Having enjoyed the execution show, travellers could turn a bit south to visit Sung Wong Toi, then “the foremost site to dwell on the antiquated past”. Sung Wong Toi, also known as the “Sacred Hill”, was originally a mound at the southern coast of Kowloon City, roughly 35m above sea level. Since Kowloon City was an imperial salt yard in the Sung dynasty, rumours at later age had it that Sung Wong Toi was the remain of a stone temple of a Sung emperor, and the words “Sung Wong Toi”, which means literally “Sung Emperor’s Terrace”, were inscribed onto a boulder at the top of the hill in the Late Qing dynasty.

When Hong Kong was opened to foreign trade, some Western sinologists, Chinese scholars, merchants and residents of the Kowloon City boosted the status of Sung Wong Toi as a historic remnant of the Sung era and urged the British government to preserve the area. In response to their appeal, the government declared the Sacred Hill and Sung Wong Toi monuments in 1899, to save them from damage and exploitation. It was just like what every country is doing nowadays — to fight for the “world heritage” prestige. Later on, Sung Wong Toi was listed as one of the “top ten sites of Hong Kong” and attracted droves of Chinese and Western tourists ever since.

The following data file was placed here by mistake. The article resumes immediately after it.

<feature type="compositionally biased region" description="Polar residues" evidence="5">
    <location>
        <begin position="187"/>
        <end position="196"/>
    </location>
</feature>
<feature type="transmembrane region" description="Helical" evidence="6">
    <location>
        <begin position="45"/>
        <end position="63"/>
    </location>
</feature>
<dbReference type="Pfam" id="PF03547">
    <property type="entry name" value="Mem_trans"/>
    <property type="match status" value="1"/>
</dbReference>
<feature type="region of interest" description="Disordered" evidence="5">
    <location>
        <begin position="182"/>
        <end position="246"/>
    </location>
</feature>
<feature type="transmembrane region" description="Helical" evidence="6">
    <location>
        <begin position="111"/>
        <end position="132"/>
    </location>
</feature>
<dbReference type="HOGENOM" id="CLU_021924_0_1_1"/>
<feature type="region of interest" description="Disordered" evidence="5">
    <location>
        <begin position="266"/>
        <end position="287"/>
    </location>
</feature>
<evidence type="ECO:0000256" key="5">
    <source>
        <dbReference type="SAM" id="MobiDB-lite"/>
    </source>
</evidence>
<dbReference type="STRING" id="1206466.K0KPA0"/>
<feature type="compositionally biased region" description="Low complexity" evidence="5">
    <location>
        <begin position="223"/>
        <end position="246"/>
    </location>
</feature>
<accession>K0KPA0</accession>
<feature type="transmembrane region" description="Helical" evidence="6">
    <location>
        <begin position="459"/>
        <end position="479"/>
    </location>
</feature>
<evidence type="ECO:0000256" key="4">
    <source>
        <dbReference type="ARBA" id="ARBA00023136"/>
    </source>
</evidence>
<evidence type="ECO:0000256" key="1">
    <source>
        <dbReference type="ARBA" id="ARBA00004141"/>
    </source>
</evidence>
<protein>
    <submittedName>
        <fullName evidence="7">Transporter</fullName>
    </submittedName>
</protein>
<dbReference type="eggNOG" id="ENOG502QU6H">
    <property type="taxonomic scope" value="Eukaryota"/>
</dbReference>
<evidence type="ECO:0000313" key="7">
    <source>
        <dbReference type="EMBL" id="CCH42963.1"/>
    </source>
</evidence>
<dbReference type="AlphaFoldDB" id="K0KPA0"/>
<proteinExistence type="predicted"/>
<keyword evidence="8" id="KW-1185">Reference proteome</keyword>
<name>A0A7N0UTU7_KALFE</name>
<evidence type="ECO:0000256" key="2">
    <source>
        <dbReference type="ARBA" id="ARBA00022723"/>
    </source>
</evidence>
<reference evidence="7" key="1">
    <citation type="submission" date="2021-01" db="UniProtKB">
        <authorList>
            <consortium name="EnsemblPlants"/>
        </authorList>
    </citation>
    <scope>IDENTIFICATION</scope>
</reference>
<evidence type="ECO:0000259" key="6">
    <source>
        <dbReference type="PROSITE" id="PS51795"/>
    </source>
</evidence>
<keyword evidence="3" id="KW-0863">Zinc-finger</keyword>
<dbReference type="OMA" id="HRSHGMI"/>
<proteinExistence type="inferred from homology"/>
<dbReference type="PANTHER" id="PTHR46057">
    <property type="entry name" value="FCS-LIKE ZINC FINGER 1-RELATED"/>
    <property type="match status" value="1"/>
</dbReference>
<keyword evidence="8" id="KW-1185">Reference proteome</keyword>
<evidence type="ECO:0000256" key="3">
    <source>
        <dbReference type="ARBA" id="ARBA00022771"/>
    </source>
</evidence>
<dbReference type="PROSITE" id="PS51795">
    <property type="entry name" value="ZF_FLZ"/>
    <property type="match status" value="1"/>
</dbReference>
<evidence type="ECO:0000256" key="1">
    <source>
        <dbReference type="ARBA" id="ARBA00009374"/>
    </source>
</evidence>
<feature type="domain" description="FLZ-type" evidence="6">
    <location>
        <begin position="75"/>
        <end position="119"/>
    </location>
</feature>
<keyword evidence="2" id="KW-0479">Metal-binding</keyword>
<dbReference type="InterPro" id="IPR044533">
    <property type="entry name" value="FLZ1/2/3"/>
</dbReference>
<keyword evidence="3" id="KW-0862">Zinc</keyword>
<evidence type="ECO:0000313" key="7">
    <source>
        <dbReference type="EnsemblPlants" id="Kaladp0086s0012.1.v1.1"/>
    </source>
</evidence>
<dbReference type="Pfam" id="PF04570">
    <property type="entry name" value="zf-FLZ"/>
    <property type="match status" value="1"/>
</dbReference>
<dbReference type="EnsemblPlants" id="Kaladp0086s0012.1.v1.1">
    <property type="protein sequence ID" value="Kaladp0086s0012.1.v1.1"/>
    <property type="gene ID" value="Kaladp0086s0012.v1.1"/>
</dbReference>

To glamorize the remnant, folks around the area clubbed together in 1910 to construct certain auxiliary facilities, such as stonewall, stone façade and gazebo, along route from the Sacred Hill to Ma Tau Wai.